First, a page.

Solid pharmaceutical compositions preferably contain one or more solid carriers, and optionally one or more other additives such as flavoring agents, lubricants, solubilizers, suspending agents, fillers, glidants, compression aids, binders or tablet-disintegrating agents or an encapsulating material. Suitable solid carriers include, for example, calcium phosphate, magnesium stearate, talc, sugars, lactose, dextrin, starch, gelatin, cellulose, methyl cellulose, sodium carboxymethyl cellulose, polyvinylpyrrolidine, low melting waxes or ion exchange resins, or combinations thereof. In powder pharmaceutical compositions, the carrier is preferably a finely divided solid which is in admixture with the finely divided active ingredient. In tablets, the active ingredient is generally mixed with a carrier having the necessary compression properties in suitable proportions, and optionally, other additives, and compacted into the desired shape and size. Solid pharmaceutical compositions, such as powders and tablets, preferably contain up to 99% of the active ingredient.

Liquid pharmaceutical compositions preferably contain one or more compounds of formula I and one or more liquid carriers to form solutions, suspensions, emulsions, syrups, elixirs, or pressurized compositions. Pharmaceutically acceptable liquid carriers include, for example water, organic solvents, pharmaceutically acceptable oils or fat, or combinations thereof. The liquid carrier can contain other suitable pharmaceutical additives such as solubilizers, emulsifiers, buffers, preservatives, sweeteners, flavoring agents, suspending agents, thickening agents, colors, viscosity regulators, stabilizers or osmo-regulators, or combinations thereof. If the liquid formulation is intended for pediatric use, it is generally desirable to avoid inclusion of alcohol.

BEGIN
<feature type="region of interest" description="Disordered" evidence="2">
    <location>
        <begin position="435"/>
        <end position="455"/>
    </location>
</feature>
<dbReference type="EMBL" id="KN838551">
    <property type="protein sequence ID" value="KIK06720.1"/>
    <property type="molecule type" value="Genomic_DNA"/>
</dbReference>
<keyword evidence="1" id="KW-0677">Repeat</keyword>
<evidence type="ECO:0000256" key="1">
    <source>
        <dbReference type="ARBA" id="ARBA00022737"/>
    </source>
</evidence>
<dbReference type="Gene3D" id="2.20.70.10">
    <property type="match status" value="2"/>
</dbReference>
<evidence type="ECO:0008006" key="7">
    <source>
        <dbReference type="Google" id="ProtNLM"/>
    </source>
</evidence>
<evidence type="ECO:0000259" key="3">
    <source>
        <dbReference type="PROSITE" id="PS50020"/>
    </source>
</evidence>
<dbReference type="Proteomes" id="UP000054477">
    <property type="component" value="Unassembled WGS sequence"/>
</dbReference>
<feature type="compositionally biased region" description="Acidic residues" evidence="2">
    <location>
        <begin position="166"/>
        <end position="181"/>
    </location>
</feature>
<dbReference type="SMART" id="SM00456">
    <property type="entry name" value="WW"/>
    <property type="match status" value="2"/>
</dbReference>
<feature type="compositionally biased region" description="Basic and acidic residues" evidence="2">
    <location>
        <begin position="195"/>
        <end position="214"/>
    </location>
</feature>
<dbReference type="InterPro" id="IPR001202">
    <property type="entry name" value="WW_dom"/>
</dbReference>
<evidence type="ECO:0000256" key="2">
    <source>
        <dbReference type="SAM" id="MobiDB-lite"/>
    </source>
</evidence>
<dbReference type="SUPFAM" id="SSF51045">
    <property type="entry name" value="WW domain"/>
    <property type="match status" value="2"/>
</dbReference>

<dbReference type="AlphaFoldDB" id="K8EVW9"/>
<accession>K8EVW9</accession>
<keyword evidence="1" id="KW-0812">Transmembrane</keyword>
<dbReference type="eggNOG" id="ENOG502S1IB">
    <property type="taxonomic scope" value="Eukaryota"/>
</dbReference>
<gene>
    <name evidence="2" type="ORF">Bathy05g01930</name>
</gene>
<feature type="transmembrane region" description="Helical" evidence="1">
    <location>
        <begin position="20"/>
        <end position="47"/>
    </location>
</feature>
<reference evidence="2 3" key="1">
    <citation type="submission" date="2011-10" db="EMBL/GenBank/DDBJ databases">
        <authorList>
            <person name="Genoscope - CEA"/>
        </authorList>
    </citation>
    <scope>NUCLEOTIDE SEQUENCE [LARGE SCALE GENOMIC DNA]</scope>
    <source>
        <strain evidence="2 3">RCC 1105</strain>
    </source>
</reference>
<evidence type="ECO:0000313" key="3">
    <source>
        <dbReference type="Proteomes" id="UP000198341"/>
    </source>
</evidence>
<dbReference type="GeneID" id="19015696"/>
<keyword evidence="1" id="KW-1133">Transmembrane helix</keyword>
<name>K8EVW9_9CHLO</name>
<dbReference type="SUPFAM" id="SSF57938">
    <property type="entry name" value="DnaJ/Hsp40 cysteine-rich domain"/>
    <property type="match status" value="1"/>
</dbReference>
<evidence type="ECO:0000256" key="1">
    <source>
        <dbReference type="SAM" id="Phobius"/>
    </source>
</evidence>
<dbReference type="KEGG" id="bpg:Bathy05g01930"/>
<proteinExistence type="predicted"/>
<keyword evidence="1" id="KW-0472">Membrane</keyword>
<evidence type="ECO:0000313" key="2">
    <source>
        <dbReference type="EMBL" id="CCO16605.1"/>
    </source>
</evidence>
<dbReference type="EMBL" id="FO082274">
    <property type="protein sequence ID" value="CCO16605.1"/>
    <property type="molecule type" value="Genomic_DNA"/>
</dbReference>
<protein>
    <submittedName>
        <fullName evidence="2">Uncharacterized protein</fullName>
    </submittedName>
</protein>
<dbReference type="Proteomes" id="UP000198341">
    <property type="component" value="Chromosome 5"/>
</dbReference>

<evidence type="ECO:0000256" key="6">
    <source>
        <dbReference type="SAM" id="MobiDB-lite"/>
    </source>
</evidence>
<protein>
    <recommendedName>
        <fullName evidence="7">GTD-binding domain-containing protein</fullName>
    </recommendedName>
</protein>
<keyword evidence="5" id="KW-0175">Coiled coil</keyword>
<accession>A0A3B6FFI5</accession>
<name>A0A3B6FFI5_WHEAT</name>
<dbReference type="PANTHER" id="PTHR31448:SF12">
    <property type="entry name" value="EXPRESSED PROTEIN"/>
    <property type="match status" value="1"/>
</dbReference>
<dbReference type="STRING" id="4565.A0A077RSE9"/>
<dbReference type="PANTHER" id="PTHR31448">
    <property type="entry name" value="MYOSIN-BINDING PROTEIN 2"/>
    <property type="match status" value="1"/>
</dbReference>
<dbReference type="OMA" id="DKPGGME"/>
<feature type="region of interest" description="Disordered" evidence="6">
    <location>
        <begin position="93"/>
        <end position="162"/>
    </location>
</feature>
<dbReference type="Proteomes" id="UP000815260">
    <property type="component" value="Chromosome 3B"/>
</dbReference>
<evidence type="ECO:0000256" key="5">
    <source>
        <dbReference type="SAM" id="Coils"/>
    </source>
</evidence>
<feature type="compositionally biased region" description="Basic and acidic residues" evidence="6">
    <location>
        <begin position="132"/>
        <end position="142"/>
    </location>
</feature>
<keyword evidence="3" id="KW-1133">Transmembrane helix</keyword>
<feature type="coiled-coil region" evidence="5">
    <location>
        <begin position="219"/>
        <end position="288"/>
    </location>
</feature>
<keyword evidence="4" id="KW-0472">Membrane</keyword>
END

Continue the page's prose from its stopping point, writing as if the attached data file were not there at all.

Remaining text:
Examples of liquid carriers suitable for oral or parenteral administration include water (preferably containing additives such as cellulose derivatives such as sodium carboxymethyl cellulose), alcohols or their derivatives (including monohydric alcohols or polyhydric alcohols such as glycols) or oils (e.g., fractionated coconut oil and arachis oil). For parenteral administration the carrier can also be an oily ester such as ethyl oleate and isopropyl myristate. The liquid carrier for pressurized compositions can be halogenated hydrocarbons or other pharmaceutically acceptable propellant.